Tracker Rate Mortgages

With a Tracker Rate Mortgage the amount of interest you pay for your mortgage will go up and down as the Bank of England’s base rate of interest changes. If rates rise rapidly, you could struggle to keep up your mortgage repayments.

Discounted Rate Mortgages

With a discounted rate mortgage, your lender gives you the opportunity to pay less than their standard rate, for an agreed period typically 2, 3 or 5 years. After this period you will usually revert to their Standard Variable Rate (SVR). Some of these schemes require you to stay with your lender on their standard terms for a fixed period after your discount finishes. If you want to move to another lender, you will normally have to pay an early repayment charge.

Fixed Rate Mortgages

A Fixed Rate Mortgage means that the interest rate you pay will stay the same for a given period, usually between one and five years. You might pay slightly more than variable rate schemes but if rates are rising, you are able to budget and protect yourself against sudden rises in your monthly payment.
Different mortgage companies have different offers – it’s important to choose a mortgage adviser that can search the market on your behalf and find the best deal for you.

Get a Mortgage Certificate

By now, your mortgage adviser will understand the type of mortgage you’re looking for, will know about your financial circumstances and what you can afford.
Your adviser will work on your behalf searching the market and finding the most suitable scheme for your needs. They will then work with this lender to find out, in principle, whether they would be willing to provide a mortgage.
Many lenders will provide a certificate to confirm this. This is not a formal mortgage offer – simply an indication that you are the type of customer they would accept.
However, their certificate is important – and valuable – because it shows estate agents and property sellers that you are committed to organising a mortgage and have begun the process.

Make a Formal Application

Once you have searched the property market and found the perfect house or flat, you’re ready to make a full application for a mortgage.
There are thousands of mortgages available on the market so making the right choice is really important. Your mortgage adviser will be able to search for the best deal to suit your personal circumstances and financial needs.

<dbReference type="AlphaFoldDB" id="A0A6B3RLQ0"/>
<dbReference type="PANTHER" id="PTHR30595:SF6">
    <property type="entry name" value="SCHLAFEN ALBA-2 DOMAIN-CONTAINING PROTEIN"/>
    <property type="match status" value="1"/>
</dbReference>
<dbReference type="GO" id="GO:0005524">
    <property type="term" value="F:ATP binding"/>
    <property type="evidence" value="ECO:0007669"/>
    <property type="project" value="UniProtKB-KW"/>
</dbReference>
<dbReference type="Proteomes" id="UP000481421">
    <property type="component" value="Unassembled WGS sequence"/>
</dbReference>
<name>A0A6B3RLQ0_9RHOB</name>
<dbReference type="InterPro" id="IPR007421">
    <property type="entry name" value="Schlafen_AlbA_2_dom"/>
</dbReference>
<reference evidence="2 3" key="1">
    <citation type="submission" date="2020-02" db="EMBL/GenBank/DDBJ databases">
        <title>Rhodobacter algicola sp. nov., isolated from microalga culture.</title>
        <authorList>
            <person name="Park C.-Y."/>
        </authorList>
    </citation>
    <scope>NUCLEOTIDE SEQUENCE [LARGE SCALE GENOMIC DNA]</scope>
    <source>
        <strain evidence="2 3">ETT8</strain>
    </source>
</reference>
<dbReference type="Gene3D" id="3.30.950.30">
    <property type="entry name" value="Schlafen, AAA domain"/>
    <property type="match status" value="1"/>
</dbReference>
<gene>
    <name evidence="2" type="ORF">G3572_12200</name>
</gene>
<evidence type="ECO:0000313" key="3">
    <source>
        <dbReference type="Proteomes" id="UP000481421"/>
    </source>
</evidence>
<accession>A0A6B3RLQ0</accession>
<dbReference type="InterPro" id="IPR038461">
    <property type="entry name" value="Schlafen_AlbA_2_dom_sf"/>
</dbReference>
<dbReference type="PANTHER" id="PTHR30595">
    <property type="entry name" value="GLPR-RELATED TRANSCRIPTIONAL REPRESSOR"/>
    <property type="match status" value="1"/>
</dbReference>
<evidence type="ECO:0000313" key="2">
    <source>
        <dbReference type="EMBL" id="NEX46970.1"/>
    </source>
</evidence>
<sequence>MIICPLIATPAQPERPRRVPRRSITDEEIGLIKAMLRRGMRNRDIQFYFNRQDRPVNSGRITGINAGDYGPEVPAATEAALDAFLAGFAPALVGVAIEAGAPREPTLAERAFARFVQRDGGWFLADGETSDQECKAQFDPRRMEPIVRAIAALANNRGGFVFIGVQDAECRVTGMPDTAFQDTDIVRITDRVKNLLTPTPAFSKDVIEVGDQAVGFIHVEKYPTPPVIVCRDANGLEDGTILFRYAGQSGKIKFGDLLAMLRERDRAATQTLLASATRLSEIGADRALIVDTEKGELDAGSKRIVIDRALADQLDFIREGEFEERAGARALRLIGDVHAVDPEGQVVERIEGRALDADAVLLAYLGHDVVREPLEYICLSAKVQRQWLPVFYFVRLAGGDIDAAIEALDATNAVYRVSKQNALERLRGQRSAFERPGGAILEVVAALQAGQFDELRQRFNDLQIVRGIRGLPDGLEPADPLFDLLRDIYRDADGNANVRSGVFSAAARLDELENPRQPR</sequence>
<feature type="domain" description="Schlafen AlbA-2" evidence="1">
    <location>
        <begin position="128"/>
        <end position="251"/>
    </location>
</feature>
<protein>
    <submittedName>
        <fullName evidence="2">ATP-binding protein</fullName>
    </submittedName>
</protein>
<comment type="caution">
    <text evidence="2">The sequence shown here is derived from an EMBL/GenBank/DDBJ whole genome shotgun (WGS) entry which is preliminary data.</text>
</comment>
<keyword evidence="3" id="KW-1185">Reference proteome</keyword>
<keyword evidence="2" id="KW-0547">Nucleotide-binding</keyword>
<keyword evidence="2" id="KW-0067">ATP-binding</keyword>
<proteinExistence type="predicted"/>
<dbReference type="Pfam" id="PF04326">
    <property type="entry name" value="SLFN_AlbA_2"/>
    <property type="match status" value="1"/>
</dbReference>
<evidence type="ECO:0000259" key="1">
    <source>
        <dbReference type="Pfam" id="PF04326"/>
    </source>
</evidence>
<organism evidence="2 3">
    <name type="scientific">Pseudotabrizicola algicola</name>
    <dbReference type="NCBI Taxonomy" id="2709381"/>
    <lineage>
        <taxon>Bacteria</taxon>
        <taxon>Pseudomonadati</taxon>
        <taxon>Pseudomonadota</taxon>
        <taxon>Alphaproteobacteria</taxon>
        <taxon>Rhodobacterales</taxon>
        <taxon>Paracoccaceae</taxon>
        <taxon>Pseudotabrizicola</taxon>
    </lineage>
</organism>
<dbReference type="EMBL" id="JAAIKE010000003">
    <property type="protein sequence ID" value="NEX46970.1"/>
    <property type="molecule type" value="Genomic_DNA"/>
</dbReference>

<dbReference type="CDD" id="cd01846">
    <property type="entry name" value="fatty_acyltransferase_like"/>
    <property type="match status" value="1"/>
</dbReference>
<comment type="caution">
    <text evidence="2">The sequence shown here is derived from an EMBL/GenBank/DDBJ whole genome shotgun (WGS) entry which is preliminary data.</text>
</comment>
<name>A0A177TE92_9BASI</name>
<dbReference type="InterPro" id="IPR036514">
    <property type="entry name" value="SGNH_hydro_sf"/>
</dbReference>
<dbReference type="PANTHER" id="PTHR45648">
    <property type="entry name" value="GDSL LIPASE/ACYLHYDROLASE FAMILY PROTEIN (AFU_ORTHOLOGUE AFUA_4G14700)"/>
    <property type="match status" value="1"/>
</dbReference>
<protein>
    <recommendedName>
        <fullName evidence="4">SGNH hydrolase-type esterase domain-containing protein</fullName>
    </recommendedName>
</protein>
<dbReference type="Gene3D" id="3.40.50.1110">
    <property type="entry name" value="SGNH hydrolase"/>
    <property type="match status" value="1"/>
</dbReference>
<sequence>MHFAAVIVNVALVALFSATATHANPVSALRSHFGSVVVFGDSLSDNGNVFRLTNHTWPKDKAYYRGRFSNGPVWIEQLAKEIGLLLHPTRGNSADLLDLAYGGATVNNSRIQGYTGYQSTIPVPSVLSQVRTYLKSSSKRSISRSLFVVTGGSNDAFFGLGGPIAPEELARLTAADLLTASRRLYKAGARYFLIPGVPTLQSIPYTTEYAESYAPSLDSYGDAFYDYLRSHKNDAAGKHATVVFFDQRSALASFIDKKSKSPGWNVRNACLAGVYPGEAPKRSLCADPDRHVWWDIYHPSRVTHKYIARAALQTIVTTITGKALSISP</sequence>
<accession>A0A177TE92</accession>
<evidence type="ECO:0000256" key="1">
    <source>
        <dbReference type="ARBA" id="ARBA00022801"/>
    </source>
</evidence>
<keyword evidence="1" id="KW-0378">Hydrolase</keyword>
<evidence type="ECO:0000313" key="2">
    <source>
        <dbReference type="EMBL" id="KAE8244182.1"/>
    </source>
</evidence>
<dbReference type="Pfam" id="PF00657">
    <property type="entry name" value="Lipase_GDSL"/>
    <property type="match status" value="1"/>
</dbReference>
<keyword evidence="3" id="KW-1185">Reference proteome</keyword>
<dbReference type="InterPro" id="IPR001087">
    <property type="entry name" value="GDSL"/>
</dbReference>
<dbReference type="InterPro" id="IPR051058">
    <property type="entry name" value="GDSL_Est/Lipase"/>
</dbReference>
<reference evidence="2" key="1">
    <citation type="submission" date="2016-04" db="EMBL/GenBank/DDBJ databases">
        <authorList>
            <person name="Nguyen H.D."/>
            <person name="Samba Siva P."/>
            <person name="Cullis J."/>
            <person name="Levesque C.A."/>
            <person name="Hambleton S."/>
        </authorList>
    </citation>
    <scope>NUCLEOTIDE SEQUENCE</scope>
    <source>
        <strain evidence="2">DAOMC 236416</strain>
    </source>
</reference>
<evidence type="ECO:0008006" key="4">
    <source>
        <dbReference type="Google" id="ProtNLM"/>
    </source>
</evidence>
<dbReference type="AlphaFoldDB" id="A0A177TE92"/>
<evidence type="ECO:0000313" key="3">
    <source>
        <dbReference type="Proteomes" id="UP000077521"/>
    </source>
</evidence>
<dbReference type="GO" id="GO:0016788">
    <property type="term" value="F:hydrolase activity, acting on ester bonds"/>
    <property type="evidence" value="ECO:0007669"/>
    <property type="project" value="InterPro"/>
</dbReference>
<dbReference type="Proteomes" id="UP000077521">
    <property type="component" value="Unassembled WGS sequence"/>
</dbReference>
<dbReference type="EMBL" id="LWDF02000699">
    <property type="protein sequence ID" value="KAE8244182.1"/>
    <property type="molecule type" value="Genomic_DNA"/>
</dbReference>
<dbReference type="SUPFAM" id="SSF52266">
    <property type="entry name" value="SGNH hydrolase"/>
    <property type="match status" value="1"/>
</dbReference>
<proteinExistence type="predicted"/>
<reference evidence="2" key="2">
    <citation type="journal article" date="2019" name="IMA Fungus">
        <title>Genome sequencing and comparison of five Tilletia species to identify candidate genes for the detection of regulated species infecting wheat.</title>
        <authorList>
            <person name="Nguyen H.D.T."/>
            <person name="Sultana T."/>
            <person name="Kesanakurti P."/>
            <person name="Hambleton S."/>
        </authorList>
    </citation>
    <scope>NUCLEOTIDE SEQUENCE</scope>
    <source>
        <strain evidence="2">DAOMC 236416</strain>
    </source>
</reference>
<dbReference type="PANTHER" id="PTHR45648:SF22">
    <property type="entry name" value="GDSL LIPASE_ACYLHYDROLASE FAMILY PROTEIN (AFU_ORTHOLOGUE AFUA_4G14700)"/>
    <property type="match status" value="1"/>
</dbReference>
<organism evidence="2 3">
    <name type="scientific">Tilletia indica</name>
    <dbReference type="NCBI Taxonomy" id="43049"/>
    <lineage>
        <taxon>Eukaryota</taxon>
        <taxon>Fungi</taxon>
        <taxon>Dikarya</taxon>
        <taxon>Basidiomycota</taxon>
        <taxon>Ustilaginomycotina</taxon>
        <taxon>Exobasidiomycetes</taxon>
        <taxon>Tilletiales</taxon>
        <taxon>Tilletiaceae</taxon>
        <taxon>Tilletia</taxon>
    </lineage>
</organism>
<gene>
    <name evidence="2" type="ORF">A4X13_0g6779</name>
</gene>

Your mortgage adviser can help you with all the paperwork associated with applying for your mortgage and can answer any questions that you might have.

Don’t Forget – be Prepared

So, if you’re thinking about buying a property – be prepared! Give yourself time to work with your adviser in finding the best mortgage for you,
understand what you can afford to borrow, and get your mortgage adviser to arrange proof that a lender is willing to consider your application. All of these efforts will strengthen your buying position and your bargaining power.

The Mortgage Store (TMS) Ltd is an Appointed Representative of Mortgage Intelligence Ltd which is authorised and regulated by the Financial Conduct Authority under number 305330 in respect of mortgage, insurance and consumer credit mediation activities only.
Your home may be repossessed if you do not keep up repayments on your mortgage
We always aim to provide a high quality service to our customers. However, if you encounter any problems and we are unable to resolve them you can take your complaint to an independent Ombudsman. Our advice is covered under the Financial Ombudsman Service (www.http://www.financial-ombudsman.org.uk/consumer/complaints.htm). You may be able to submit a claim through the EU Online Dispute Resolution Platform (https://webgate.ec.europa.eu/odr/main/?event=main.home.show if you live outside the United Kingdom or if you prefer not to deal directly with the Financial Ombudsman Service.)